Rooftop tents are making a splash in the camping world and Tepui Tents is leading the pack.
Roof-rack tents were first made popular in the 1950s with safari camping. Being up on top of the cars kept safari-goers safe from creepy crawlies that nobody wants in their sleeping bags.
Being elevated provided better views of the wildlife, less chance of lions getting into the tent, and kept the tent free of tracked-in mud and dust.
Now rooftop tents are making a bit of a comeback in the camping world. Tepui Tents is a rooftop tent company based in Santa Cruz, California that makes high-quality tents that are installed up on top of your car on any cross-bar roof rack.
They sent the Kukenam Sky model for us to try out so we took it down to the desert to test it in the elements it was made for.
General consensus: damn sweet.
Setup wasn’t complicated; the tent slides onto any roof rack crossbars by mounting brackets and the tracking system–all included. Sorry about the vertical filming…
Once the tent was secured, we made our way down to Big Bend National Park on the Texas/Mexico border.
We then set up the tent, and made sure to read the directions.
The simplicity of the tent setup by pulling the ladder was much easier than putting together 15 different tent poles and trying to figure out which sleeve of the tent they belong in.
The Tepui tents come with a thick foam mattress built into the tent so there was no need for thin camping pads that lose air through the night. There is also plenty of room to sit up and play games or change your clothes.
We were pretty decked out.
When it came time for bed we were a bit concerned with how our 75-pound dog would fit in the tent but it worked out. And we were all cozy.
It was close to being our most comfortable camping trip ever.
We did come away with some pros and cons about rooftop tents, though.
Our first qualm was the dog. Luckily ours let us lift him into the tent, with the help of lots of treats. Many campers bring along their four-legged companions and while some usually sleep outside of the tent, the ladder poses a bit of a problem for the ones that sleep inside.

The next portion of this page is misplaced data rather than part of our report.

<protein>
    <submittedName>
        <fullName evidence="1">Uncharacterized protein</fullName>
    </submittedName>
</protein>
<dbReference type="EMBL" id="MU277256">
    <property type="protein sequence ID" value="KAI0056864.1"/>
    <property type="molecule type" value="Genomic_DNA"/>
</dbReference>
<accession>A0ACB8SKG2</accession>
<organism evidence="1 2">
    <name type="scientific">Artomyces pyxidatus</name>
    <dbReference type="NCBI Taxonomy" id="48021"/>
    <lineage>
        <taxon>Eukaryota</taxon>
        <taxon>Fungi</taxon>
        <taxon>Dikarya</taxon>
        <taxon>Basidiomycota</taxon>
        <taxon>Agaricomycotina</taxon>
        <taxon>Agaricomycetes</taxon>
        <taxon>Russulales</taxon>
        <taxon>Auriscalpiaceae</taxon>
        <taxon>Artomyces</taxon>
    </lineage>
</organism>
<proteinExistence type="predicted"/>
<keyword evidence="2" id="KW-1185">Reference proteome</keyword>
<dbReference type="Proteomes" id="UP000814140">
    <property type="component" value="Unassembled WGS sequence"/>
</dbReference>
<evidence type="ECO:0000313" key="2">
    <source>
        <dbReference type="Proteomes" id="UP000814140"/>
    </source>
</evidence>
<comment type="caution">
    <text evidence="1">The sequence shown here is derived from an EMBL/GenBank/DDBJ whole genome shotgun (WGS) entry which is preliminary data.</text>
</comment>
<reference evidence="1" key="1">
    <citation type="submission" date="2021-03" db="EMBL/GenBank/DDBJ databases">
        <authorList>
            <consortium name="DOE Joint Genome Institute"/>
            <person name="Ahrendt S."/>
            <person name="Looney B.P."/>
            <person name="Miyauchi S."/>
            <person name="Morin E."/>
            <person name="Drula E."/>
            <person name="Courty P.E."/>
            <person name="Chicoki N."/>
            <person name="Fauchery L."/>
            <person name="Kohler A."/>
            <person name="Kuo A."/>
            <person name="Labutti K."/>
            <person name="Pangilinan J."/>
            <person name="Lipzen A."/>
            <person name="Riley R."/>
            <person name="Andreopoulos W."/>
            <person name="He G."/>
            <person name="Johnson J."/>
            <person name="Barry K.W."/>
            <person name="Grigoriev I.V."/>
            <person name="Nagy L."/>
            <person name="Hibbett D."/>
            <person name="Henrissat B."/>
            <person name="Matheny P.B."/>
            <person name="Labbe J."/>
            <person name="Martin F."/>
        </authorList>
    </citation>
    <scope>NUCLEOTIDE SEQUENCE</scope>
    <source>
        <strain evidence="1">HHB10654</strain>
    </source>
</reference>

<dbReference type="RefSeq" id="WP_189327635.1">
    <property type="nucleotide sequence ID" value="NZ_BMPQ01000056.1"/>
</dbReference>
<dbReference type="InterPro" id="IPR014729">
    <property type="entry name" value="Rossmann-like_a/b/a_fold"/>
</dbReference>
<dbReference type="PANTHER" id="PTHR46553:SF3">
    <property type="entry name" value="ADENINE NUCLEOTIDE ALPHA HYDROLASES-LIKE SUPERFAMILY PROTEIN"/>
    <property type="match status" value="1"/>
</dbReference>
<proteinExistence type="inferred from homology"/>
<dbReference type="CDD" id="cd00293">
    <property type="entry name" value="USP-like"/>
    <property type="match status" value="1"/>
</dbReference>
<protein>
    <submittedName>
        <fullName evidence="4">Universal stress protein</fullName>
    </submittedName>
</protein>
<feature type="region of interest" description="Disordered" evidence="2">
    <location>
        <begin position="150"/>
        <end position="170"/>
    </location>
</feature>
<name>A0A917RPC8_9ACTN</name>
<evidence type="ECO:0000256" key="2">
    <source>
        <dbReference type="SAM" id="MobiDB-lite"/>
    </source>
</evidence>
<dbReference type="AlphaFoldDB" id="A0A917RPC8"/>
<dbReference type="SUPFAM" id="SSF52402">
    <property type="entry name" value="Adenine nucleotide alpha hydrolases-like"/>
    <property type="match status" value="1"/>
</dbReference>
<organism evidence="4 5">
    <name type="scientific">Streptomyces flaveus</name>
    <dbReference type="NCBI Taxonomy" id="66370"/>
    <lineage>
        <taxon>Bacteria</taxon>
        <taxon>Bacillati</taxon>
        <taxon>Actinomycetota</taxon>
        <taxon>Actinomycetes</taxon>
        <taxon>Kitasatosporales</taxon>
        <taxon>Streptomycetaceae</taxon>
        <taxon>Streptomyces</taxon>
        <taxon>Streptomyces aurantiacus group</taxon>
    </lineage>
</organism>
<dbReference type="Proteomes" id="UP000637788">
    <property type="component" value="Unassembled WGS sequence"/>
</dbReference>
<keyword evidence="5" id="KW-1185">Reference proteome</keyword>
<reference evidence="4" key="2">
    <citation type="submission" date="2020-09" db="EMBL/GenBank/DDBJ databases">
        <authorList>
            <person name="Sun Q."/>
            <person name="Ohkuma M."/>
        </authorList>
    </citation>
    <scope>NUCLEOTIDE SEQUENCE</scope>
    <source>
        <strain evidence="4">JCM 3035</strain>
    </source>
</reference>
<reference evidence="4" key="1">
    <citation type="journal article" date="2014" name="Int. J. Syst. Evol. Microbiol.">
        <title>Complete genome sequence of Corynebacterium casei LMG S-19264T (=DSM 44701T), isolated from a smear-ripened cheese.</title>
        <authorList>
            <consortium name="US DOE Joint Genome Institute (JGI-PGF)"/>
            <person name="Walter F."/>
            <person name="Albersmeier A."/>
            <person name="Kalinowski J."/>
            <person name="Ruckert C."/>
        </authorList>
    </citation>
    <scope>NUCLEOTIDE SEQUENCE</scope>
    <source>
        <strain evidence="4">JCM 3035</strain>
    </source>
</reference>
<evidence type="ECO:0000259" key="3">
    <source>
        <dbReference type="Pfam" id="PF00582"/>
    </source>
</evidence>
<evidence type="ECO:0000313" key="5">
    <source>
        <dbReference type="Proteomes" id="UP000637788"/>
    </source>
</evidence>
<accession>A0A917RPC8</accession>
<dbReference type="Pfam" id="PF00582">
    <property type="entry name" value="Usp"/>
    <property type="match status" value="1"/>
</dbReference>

Next was the noise. The few nights we were in the desert got super windy and there were a few times I thought we were going to get blown over. I knew that we were safe but because the tent is up on top of the car, it is not protected from the wind and everything blowing around gets really loud. The second night I secured the rain fly tighter to the tent and that helped the flapping noises slightly.
Another issue was having to relieve myself in the middle of the night. Climbing over the dog and then sleepily trying to climb down the ladder wasn’t that fun.
The final hesitation about rooftop tents would be the price. This particular model from Tepui is $1,350 retail.
Despite that, you really do get what you pay for. The tent is arguably just as valuable as a camper, which would run you much more than a grand. A rooftop tent is an addition to really any car with a roof rack so you aren’t buying another vehicle specifically for camping. Plus, all the space taken up with a tent and camping pads is now free for other gear.
The pros of this tent also included, since it was elevated, the fact that virtually no dirt came into the sleeping space. Although there aren’t any lions or grizzlies to worry about in Texas, there were a myriad of centipedes and being elevated made me check my sleeping bag only once.
Another benefit to sleeping in the Kukenam Sky was that we didn’t need level camping ground to pitch our tent on. The roof rack tent has a flat bottom. Combined with the mattress, we were much more comfortable in the Tepui than on the dirt.
Another reason for a rooftop tent is the easy cleanup and transport. Instead of taking tent poles out of sleeves, collapsing them, and folding up huge swaths of dirty tent material, all you have to do with a Tepui is lift up the ladder and it collapses into itself.
Who knew camping could be so easy.
The final reason is a petty one but makes me smile none the less. The last night we stayed at the hippest campground in the desert: El Cosmico in Marfa, Texas. When I was hanging out in the hammock garden I heard some campers talking about my decked-out camping mobile.
“Man, that thing is so rad.”
We were the talk of the campground.
Roof rack tents definitely have the “cool” factor. And don’t we always strive to have the hottest new outdoor gear?
All images via Mateja Lane